All recorded rentals for private properties in Singapore (Jan to Nov 2021)
|Area||No. of Rentals (A)||Total Rental Value (B) $||Average Rental (B/A) $|
|D24||No record||No record||No record|
The current median rental yield in Singapore?
So far, we have looked at the median rent and average rent. Although we can use this as a reference when renting out a property, the figure hardly tells us the real returns of that property. This is because properties vary in all shapes and sizes, and doesn’t take into account the price at which the property was purchased.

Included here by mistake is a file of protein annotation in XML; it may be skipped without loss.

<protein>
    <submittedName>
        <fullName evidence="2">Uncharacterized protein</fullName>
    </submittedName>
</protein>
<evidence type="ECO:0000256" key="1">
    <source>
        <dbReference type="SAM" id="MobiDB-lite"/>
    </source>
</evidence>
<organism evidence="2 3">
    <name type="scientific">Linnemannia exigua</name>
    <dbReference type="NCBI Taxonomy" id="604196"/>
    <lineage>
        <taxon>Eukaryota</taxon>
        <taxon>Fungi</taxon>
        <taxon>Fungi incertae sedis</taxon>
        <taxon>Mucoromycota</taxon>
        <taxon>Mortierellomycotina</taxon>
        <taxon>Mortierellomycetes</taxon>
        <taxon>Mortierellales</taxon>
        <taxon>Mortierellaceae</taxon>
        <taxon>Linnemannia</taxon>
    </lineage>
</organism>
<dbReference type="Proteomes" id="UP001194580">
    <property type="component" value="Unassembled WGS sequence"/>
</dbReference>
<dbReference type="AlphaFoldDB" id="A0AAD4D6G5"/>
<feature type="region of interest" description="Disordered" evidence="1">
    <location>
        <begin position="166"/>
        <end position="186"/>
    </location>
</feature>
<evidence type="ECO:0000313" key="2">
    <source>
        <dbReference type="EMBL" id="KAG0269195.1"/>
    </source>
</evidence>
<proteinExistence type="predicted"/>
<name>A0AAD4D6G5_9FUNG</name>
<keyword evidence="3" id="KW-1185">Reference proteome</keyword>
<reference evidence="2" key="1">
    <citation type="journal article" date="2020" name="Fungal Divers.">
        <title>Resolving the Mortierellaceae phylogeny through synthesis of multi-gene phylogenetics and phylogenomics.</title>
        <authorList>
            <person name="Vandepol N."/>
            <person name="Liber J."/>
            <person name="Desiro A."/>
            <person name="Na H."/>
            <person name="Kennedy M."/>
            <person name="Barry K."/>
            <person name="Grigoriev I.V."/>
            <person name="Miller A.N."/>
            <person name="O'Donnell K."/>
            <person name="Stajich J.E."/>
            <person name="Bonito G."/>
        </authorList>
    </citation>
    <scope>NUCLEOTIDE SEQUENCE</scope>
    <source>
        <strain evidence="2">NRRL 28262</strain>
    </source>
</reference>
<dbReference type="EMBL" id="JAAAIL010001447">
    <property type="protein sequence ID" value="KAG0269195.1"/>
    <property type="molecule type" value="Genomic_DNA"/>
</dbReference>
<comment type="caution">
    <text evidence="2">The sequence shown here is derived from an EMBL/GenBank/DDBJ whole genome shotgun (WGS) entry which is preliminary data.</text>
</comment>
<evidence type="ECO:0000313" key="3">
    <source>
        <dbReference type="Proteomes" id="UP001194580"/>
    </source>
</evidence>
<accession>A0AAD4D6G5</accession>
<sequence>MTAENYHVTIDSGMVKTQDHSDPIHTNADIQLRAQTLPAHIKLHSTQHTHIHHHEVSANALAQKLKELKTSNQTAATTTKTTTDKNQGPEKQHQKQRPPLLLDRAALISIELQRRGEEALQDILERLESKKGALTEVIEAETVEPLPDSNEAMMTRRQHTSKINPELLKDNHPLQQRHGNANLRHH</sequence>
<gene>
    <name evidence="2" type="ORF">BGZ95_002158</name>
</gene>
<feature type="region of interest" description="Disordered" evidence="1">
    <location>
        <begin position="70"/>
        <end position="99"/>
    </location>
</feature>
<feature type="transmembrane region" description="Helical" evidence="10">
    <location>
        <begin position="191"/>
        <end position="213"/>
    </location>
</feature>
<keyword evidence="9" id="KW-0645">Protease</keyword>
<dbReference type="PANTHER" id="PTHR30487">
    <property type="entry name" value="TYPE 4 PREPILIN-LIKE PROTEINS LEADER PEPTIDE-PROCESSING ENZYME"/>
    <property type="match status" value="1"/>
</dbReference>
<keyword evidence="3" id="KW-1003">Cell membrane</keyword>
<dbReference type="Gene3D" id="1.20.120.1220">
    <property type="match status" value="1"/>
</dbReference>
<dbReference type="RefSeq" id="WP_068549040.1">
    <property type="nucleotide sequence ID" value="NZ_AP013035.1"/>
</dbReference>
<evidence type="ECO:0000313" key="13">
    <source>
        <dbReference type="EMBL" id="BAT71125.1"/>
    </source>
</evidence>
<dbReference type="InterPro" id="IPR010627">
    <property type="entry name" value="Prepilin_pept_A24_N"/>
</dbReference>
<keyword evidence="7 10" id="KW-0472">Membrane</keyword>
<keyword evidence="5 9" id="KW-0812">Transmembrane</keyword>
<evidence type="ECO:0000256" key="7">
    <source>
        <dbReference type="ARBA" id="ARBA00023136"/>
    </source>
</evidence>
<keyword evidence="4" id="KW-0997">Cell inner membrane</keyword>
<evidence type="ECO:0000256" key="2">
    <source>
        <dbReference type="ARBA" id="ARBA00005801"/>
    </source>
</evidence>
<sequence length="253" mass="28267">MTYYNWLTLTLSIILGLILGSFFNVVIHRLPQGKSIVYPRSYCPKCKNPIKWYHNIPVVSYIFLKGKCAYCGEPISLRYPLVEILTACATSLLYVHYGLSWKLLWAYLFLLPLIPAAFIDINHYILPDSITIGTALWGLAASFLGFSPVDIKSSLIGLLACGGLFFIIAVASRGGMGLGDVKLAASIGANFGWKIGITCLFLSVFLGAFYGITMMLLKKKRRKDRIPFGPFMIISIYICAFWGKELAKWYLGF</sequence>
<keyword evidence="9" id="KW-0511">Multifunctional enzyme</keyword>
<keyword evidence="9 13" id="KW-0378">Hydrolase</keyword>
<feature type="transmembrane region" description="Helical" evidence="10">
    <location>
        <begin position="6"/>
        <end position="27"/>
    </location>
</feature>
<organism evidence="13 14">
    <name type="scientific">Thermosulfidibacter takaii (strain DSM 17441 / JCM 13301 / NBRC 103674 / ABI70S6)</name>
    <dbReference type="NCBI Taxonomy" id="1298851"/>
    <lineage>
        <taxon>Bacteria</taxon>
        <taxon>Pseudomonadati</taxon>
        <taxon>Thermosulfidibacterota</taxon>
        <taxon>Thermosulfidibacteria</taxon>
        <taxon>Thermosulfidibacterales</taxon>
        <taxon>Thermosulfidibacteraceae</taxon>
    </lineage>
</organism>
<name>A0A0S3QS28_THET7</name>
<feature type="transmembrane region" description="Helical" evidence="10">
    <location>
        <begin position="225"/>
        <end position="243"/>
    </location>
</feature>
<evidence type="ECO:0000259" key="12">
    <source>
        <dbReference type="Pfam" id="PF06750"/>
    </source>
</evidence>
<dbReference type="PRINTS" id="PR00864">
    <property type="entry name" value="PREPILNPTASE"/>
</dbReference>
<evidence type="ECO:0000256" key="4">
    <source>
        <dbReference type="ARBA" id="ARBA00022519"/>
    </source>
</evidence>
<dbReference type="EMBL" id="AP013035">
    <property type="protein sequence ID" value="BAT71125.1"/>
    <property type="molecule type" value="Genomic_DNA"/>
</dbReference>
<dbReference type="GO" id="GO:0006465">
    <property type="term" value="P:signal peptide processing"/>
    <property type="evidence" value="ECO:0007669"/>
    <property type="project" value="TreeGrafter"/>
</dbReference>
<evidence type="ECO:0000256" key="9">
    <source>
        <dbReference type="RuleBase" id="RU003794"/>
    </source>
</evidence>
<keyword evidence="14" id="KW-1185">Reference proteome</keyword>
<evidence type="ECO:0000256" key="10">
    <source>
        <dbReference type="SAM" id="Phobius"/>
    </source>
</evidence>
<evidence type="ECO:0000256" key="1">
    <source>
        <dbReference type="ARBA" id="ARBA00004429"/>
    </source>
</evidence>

To calculate a property’s estimated rental returns, we will find out the median rental yield, which is expressed as a percentage of the annualized rent over the property’s transacted price:
Annualized median rent / property median transacted price x 100 = median rental yield
However, the results showed a contrast to the figures in average and median rents, this could be due to the fact that the lower transaction prices in these areas have resulted in higher rental returns for properties in more outlying areas.
For example, District 6 had the highest average rental value, and its yield is still impressive (2.89%), but is now no longer at the top of the heap. That distinction falls to District 22 with a yield of 3.68%. The Boon Lay and Jurong estates in District 22 have lower property transaction price, which likely lead to a high yield.
How can I maximise my rental yield?